Separated By The Rio Grande: Families Celebrate Mother's Day On Opposite Banks
Sunday, families across the nation celebrated Mother’s day. But here on the border where immigration status is as fluid as the Rio Grande just being able to see your mom is a complicated endeavor. This year, the Voices from Both Sides Fiesta provide one such avenue.
Ivan Rodriguez hadn't seen his Mom since he graduated from high school. It had been a rough two years, though that’s not something you’d hear him say. He had gone up to Midland and started working in the oil fields. It was tough, dangerous work – he has the scars to prove it. He nearly lost his left hand in one accident and it’ll never be as strong as it used to be. But today, he’s happy.
“Well, I just got this permit and I hadn't seen my parents in two years, said Rodriguez. "For this, thank God, it’s one of the best days ever. "
Ivan is lucky in a way; he was able to get a coveted work visa so he can be here legally. But others at the event have not been so lucky. People like Vanessa, an undocumented immigrant, who grew up on this side and is now, seeking a work permit under deferred action.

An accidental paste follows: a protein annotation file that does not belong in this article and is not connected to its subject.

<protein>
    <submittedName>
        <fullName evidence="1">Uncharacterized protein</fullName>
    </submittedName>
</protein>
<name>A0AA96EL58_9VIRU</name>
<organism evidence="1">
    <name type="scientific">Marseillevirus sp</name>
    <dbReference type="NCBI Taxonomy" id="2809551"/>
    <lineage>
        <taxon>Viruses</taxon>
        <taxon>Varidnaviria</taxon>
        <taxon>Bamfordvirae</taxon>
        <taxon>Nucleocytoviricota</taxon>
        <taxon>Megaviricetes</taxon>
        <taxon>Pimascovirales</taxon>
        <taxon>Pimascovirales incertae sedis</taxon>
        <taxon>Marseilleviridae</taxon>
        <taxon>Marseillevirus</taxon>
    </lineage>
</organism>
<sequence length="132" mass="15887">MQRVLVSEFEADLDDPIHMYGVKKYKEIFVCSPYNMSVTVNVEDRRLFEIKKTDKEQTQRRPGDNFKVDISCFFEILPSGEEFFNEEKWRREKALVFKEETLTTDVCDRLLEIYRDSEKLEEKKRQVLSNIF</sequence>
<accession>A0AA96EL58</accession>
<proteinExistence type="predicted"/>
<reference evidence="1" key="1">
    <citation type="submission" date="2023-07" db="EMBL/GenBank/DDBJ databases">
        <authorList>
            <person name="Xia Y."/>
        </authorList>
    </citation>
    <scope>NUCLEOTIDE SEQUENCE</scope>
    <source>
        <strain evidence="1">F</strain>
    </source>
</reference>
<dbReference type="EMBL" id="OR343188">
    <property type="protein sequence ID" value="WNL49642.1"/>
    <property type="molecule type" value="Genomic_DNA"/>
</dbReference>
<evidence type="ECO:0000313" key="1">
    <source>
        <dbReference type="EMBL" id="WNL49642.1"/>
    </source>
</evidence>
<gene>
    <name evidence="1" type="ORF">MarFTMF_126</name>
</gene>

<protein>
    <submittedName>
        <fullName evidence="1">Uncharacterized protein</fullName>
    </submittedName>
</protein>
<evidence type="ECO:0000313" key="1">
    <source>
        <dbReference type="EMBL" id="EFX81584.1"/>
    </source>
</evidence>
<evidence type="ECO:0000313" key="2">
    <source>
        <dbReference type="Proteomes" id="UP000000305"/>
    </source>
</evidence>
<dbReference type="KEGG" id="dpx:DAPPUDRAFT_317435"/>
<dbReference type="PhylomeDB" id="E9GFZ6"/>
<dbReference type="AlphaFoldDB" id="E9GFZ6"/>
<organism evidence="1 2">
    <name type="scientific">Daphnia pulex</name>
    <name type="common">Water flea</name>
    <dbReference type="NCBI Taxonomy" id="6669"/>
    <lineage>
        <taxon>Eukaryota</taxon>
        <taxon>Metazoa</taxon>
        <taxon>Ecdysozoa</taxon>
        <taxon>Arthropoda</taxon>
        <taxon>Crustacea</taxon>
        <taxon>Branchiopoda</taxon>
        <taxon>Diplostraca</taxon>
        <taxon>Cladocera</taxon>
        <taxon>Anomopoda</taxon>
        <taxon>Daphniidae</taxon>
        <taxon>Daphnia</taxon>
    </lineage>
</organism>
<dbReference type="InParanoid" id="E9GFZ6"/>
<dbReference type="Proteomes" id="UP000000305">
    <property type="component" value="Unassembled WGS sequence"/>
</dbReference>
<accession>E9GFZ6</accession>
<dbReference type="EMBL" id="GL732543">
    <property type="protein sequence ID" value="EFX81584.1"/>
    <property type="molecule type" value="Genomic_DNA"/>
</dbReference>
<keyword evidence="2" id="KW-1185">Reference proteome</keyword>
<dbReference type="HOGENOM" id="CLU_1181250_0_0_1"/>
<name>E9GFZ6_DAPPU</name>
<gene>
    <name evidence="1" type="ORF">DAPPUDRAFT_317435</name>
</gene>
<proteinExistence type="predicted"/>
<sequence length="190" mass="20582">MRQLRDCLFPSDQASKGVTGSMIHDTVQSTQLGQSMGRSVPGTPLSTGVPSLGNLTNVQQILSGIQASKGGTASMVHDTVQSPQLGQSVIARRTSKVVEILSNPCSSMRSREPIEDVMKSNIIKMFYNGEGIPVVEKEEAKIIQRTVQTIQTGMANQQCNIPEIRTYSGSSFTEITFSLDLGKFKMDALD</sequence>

But when I get that, it’s only to be here, I can’t cross to Mexico," said Vanessa. "So it’s going to be the same thing. It’s hard not to see my people but it’s for the best. Now with the DREAM Act thing, deferred action I can at least work here. So hopefully, I can get it."
Even though the festival’s official aim is to reopen the border at Lajitas, there’s a bigger issue at stake here for the mayor Benjamin Ortiz of San Carlos– immigration reform who spoke to me through a translator.
"My son was born in Midland because of school he lives and for that reason I don't get to see him but once a month or sometimes every two months," said Ortiz.
He added that the situation for undocumented Mexicans in the U.S. is unclear and he was at the festival to make a point to leaders on both sides to reform immigration.
According to Ortiz, just in the last few hours over 300 people have signed a petition asking to fix the immigration system, a petition that Ortiz will be sending to both Washington and Mexico City.
Given Congress’s reticence to move on immigration reform, it seems unlikely that 300 hundred signatures will do much to improve the situation. Nor are there plans to open a border crossing at Lajitas. But even still, events like these provide an important connection to their families on the other side.
- Jefferson Yen